Monday, September 21, 2020

Through genetic analysis, the investigators found that the Listeria in one of the foxes that is similar to this one was resistant to multiple antibiotics and was highly virulent. Credit: VJ Anderson, under CC BY-SA 4.0.

Listeria has been found in two New Hampshire wild gray foxes by investigators at the New Hampshire Veterinary Diagnostic Laboratory at the University of New Hampshire. A zoonotic disease, the bacterium Listeria monocytogenes can sicken both people and farm animals. Some strains can be particularly important if they are resistant to multiple antibiotics and carry genes that lead to more severe diseases in infected people or animals.

Listeria has been found in two New Hampshire wild gray foxes by
investigators at the New Hampshire Veterinary Diagnostic Laboratory
at the University of New Hampshire. A zoonotic disease, the bacterium                
Listeria monocytogenes can sicken both people and farm animals.
Credit: Vermont Fish and Wildlife Department.

Listeria monocytogenes is a reportable disease to both human and veterinary state public health officials. It is one big reason why pregnant women shouldn’t eat cold cuts and soft cheeses,” said David Needle, senior veterinary pathologist, pathology section chief and associate clinical professor with New Hampshire Veterinary Diagnostic Laboratory at UNH.

Through genetic analysis, the investigators found that the Listeria in one of the foxes was resistant to multiple antibiotics and was highly virulent.

“The Listeria from the first fox in the paper had 13 antibiotic resistance genes and 183 virulence genes, which means it would be resistant to multiple classes of antibiotics and have a high potential for causing disease. This is important as we have seen an increase in Listeria diagnoses at the lab. These foxes are part of that picture, but exactly how we don’t know yet,” Needle said. “However, the antibiotic resistance indicates that there is an ongoing need to test animals for resistance, as well as a need to fund research into resistance across human and animal medicine.”

According to Patrick Tate, a wildlife biologist with the New Hampshire Fish and Game Department, antibiotic resistance is an important measure to track because some pathogens are zoonotic diseases or can become zoonotic. “Zoonotic pathogens have the ability to significantly impact human health, impact agricultural animals, and cause significant impact to the food supply chain. To effectively respond to outbreaks requires the utmost understanding of viruses, fungi, parasites, and bacteria,” he said.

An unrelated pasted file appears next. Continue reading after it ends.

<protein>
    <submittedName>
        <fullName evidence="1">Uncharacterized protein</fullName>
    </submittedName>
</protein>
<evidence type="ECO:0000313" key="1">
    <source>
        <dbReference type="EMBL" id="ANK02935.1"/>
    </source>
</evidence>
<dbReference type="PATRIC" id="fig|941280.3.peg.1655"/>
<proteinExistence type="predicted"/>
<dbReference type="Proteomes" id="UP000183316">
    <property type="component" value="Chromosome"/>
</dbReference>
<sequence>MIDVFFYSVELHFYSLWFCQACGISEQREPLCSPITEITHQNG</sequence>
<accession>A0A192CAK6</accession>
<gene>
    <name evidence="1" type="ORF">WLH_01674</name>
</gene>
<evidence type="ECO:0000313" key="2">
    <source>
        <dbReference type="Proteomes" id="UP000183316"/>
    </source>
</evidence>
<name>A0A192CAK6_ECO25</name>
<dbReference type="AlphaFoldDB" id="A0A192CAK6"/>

New Hampshire State Veterinarian Stephen K. Crawford underscored the concern about antibiotic resistance.

“The use of antibiotics in food animal medicine is very tightly regulated. Regulating access to antibiotics can only do so much. Public messaging campaigns have targeted physicians, veterinarians, and their patients and clients in the past several years. Client compliance with proper prescription use and inappropriate disposal of unused antibiotics such as flushing down the toilet and giving to other people both present risks to the development of bacterial resistance. Clearly, antibiotic resistant organisms can make their way into wildlife and the environment through many routes, and likely back to both humans and domestic animals, as well. We all need to continue to do our best to be judicious in our choices of if, when, and what to use as antibiotic therapies,” Crawford said.  

In the 33 months since the first fox submission, the veterinary diagnostic lab has diagnosed Listeria monocytogenes in 15 animals. In the 48 months prior to this, just three cases of Listeria were diagnosed. The 15 animals recently diagnosed include 10 goats, two sheep, one cow, and the two foxes.

“It is important that we found Listeria monocytogenes in these two foxes as they are free-ranging, wild animals carrying and infected by a bacterium that causes disease in farm animals and people. We have not had the diagnosis in a wild animal prior to these two cases. It is of potentially increased importance since we have been seeing a significant increase in Listeria in farm animals at the same time as in these wild foxes,” Needle said.

In addition to Listeria monocytogenes, both foxes also were infected with a distinct strain of canine distemper virus that is unique to wildlife in New England. Last year, Needle and collaborators reported they had found this strain in three fishers, two gray foxes, one skunk, one raccoon, and one mink. Canine distemper virus is highly contagious and causes severe disease in infected animals, which include domesticated dogs.